When it comes to economy hotels, chances will be that you might not find a spotless loo. Do not expect bright and fluffy towels (if you do get towels at all). To keep the rednecks happy, there are exceptions.
About the Hostel culture (or rather the lack of it)
Now the hostel culture is not too big in India yet. However, you will find numerous budget hotels. The cleanliness and the comfort level is of question no doubt. But there are much better alternatives these days. Homestays are slowly coming up, so are sublets and nature camps. Airbnb has started featuring some of the bigger cities and so has Hostelworld.
The facilities one comes to expect from the hostels in UK, some parts of US or even in some pockets of Asia like Singapore, Malaysia are seldom found here for the same price tags. Wifi for one is scarce. Parking spaces are almost non-existent, so is access to hot water. Mind you, I am talking about shoestring, frugal travel here. Dormitories can be found, but are usually not the most preferred. Other options which are really mushrooming these days are plantation houses and farmstays.
Why backpack in India and where to go
India has it all – be it its tenacious touts or the crazy crush of mechanical as well as human traffic, absolutely stunning natural vistas, solitude, and mix of other experiences that no other destination can offer. Do not let the petulant first impressions take away the bright points of the country. This is one nation which is truly multidimensional. Take time to scratch below the gritty surface and what you’ll find are glittering gems — beautiful ancient monuments, a myriad of performing-arts scenes, some of the subcontinent’s most loved eateries, adventure environs that can give any place a run for their money. But what attracts most is the guarantee that it will be a life-changing experience.
It’s easy to list out at least five major cities or tourist destinations in the country. But are they the best places to backpack in the country? Perhaps not. It completely depends on your take of it. I guess, for many, the destination is the focal point. But for the rest of us where experiences are more important than the destination, picking a place is not that important.
Do I choose the fantastic harmony beneath the chaos of Kolkata (read Kolkata on foot), the hypnotic pull that everyone seems to be speaking about for Mumbai? Do I hit the once hippie spots of Goa? But then, I would really not be backpacking – it would be just any other frugal trip.
From what I have seen, in our country, it is much easier to backpack along the offbeat lanes. Or at least away from the big cities. I found it much easier to have a chat, explain myself, and turn in for the night at the home of a camel owner from Khuri, Rajasthan, than to find a clean room for the amount I was aiming at, in Dadar, Mumbai.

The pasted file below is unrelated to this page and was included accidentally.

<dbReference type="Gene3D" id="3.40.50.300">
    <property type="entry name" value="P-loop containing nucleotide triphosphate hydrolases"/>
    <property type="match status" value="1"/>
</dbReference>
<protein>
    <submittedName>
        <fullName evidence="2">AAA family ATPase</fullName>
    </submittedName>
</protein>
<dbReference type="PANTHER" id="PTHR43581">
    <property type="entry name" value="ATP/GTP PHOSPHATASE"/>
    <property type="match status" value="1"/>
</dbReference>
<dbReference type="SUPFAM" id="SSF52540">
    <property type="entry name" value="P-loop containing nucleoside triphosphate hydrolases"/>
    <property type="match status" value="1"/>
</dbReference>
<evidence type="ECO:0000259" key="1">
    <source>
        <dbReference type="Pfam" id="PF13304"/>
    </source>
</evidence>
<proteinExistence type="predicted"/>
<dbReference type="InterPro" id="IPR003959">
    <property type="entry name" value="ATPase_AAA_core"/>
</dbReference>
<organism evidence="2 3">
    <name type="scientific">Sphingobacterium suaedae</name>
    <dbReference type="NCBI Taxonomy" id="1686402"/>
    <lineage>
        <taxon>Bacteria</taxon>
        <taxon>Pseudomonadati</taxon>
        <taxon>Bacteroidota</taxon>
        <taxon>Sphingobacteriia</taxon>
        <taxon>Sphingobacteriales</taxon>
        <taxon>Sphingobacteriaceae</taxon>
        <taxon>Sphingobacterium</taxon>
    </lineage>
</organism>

For the true experience, head off to trails rather than destinations. Start off from Delhi, meander through Shimla, catch hold of the local buses from Jammu, onward to Katra, stop midway to be frisked by the security, camp overnight with the locals in Tiger Hill, speculate at Magnetic Hill, meditate in Pangong Tso. Catch a local bus carrying the day’s groceries from Shillong to the wettest place on earth, Cherrapunji.
Head over to the coffee plantations of Coorg, stay over at maybe the Honey Valley in Yavakapady Village, perched atop what perhaps what is the most complicated ascent of Mount Tadiandamol, or lose yourself at the Hermitage Guesthouse in Nersa Village. There, listen to David’s (the owner) tales of how he built his eco-resort by baking his own bricks and laying them down by himself. Take a dip in the uphill environs of the Mandovi river, over conversations on sustainable development with a red faced but very gentle German fellow traveler. That’s how I backpacked and that’s how I understand it.
Travel in our country is still predominantly a family and male dominated thing-to-do. Although solo women travelers are quickly joining in (read Solo women traveling and insights from a lady travel bug). There is the ‘thing’ about race that I had previously mentioned. We totally love foreigners. Not so much ourselves. If you are a westerner planning to backpack in India, let me assure you, you will have a great time – if you are not too much affected by our way with colours, loudness, and other things that make, what we now call culture. But on the hospitality part, I am pretty sure you will have little to complain about.
Latest posts by B Debnath (see all)
- 8 (+1) Tips on how to travel duos – a guide to successful romantic getaways - April 23, 2014
- How London’s traditional afternoon tea is fast evolving - April 21, 2014
- Norwegian hangouts – places where Oslo’s locals play - March 6, 2014